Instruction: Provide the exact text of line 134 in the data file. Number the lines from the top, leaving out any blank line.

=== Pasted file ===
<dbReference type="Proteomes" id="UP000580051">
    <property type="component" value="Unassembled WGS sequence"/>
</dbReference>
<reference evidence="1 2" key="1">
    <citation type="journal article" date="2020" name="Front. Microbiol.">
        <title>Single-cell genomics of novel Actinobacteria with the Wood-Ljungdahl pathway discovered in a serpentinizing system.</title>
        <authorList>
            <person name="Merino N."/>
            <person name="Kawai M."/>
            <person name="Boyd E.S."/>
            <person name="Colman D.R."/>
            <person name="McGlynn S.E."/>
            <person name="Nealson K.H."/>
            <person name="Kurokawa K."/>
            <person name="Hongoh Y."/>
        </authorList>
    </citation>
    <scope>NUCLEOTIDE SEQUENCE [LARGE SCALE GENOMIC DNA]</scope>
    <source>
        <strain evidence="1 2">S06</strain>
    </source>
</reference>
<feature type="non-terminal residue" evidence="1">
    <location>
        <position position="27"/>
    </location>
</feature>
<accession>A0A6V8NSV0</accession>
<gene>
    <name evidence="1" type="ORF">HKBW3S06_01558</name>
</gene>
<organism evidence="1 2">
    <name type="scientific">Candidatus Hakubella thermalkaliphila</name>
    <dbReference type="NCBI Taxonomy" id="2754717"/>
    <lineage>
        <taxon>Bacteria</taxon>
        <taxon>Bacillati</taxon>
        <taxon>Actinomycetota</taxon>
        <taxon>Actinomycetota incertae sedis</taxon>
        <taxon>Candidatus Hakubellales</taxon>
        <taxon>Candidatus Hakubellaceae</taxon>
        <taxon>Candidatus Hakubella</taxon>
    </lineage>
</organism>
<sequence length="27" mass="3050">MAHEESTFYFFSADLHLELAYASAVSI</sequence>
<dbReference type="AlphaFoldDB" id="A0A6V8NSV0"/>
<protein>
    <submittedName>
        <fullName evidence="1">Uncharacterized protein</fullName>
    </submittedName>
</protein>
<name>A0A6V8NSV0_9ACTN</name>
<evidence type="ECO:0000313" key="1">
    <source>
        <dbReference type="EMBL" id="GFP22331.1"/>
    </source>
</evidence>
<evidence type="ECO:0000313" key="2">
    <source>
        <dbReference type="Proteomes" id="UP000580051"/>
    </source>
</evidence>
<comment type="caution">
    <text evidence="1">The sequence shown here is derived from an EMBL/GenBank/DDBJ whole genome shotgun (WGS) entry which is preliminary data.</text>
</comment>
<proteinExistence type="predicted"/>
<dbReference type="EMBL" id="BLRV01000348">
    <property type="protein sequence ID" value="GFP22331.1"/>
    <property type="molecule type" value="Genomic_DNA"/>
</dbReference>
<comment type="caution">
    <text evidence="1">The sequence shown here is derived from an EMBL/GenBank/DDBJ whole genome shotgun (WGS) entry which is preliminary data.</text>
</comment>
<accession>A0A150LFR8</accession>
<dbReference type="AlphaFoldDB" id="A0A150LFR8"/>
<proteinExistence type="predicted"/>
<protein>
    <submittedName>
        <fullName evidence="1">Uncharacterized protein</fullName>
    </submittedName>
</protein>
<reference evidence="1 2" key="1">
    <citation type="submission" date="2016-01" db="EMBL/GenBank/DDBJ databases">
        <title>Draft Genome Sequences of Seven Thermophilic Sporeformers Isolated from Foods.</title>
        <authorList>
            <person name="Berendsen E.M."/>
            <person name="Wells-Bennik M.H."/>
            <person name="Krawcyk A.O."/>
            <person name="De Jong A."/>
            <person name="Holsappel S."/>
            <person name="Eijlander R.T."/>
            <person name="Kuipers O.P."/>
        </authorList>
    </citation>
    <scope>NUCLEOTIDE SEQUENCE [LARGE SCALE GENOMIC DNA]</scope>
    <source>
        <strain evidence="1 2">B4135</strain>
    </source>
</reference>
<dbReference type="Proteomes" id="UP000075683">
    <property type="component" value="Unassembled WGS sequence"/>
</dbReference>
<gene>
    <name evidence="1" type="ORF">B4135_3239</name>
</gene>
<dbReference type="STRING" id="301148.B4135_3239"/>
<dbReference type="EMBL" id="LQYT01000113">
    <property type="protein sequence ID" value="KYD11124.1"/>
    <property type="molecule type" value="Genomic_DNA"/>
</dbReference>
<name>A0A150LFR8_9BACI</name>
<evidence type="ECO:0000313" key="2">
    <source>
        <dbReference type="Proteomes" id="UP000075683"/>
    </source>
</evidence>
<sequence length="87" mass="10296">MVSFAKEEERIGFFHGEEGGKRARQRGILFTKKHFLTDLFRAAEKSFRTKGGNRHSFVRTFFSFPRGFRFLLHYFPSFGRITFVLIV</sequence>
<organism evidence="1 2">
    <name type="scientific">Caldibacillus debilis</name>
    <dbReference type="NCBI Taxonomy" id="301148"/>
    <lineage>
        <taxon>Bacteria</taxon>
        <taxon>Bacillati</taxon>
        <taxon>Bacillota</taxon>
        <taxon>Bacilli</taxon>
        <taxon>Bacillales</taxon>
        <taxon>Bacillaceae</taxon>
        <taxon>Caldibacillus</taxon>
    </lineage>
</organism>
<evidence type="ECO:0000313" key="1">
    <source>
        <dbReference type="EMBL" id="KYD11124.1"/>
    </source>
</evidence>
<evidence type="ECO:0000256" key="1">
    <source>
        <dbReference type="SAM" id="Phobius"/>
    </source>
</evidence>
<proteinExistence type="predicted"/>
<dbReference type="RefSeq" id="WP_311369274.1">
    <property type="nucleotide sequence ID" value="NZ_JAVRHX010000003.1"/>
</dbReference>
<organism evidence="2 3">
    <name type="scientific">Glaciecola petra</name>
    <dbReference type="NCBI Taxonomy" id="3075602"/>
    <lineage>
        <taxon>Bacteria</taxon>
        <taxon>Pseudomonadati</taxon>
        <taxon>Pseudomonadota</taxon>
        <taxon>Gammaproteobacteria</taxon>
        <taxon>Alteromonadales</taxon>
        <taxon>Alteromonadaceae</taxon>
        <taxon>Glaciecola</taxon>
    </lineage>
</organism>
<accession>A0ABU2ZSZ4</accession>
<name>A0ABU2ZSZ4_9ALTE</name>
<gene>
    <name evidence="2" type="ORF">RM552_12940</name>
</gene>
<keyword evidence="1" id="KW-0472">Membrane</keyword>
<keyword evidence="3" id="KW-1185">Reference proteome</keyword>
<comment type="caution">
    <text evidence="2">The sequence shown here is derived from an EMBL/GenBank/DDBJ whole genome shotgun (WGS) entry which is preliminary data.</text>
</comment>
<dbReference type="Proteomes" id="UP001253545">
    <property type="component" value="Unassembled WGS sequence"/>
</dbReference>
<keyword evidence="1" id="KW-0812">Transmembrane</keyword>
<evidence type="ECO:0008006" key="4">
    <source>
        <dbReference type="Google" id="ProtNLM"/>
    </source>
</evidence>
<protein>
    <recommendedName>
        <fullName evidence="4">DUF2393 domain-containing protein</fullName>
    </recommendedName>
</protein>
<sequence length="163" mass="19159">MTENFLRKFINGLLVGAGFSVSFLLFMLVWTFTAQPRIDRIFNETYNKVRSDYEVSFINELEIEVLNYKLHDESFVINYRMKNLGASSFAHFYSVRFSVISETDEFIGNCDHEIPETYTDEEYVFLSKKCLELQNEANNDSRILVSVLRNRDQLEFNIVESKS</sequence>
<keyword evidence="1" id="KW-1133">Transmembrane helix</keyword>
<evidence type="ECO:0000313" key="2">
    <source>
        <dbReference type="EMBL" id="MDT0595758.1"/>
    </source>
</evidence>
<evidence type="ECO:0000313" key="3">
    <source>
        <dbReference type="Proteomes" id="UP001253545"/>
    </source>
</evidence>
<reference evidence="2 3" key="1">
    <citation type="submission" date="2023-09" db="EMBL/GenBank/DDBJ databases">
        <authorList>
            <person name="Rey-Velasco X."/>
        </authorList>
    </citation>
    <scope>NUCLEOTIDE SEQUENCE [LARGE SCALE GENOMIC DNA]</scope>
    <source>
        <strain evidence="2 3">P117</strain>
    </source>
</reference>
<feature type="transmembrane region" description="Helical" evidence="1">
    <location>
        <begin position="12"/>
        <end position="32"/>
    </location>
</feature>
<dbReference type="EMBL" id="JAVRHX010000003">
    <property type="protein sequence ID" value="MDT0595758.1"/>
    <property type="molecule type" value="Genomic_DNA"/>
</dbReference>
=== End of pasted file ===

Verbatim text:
    </source>